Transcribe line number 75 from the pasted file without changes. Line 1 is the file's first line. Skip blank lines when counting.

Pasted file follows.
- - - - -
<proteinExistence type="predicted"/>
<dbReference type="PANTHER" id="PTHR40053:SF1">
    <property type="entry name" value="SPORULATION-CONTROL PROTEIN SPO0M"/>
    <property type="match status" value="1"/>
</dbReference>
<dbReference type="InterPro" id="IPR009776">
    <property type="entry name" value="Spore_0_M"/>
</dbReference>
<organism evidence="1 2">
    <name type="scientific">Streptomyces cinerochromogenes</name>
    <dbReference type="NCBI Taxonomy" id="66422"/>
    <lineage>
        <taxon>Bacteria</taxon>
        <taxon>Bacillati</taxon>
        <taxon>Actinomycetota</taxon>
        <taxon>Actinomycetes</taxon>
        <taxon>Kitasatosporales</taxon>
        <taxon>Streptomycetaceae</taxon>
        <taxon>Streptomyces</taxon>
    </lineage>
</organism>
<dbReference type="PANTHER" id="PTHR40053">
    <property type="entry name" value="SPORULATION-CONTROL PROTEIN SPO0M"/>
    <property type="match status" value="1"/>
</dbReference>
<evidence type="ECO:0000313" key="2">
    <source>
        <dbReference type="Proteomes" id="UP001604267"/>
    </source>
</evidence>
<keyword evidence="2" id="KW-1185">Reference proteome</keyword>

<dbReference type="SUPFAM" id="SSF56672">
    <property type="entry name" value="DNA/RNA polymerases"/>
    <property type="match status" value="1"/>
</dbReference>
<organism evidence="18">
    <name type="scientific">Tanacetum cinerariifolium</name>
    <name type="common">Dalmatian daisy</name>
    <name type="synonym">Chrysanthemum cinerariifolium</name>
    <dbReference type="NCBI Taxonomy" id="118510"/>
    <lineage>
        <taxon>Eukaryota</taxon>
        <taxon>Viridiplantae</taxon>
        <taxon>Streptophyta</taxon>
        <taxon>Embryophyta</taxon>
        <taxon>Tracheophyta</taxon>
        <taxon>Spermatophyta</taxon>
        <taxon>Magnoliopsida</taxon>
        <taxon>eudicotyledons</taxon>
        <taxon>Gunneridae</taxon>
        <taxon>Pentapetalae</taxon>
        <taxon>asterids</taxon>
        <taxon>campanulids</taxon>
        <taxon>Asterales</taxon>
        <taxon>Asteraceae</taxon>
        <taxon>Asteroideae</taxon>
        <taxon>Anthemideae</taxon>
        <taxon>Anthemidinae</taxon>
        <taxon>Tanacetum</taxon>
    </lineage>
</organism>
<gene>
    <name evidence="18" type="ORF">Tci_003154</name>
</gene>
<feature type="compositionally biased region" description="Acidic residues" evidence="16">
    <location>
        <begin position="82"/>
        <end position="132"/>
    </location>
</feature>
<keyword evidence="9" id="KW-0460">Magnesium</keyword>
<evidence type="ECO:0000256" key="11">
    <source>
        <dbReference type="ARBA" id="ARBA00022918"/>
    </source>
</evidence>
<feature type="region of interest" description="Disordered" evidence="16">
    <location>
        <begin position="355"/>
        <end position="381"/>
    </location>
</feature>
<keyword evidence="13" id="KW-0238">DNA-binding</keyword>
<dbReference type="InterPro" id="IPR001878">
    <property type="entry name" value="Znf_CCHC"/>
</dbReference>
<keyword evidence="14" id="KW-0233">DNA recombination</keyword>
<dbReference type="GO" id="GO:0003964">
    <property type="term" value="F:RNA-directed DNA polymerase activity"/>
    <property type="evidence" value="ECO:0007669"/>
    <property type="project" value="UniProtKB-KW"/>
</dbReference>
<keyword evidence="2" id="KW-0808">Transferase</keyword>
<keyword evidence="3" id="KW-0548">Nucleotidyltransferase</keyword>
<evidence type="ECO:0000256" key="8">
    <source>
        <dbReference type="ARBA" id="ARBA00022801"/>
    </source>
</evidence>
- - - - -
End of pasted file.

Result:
    </source>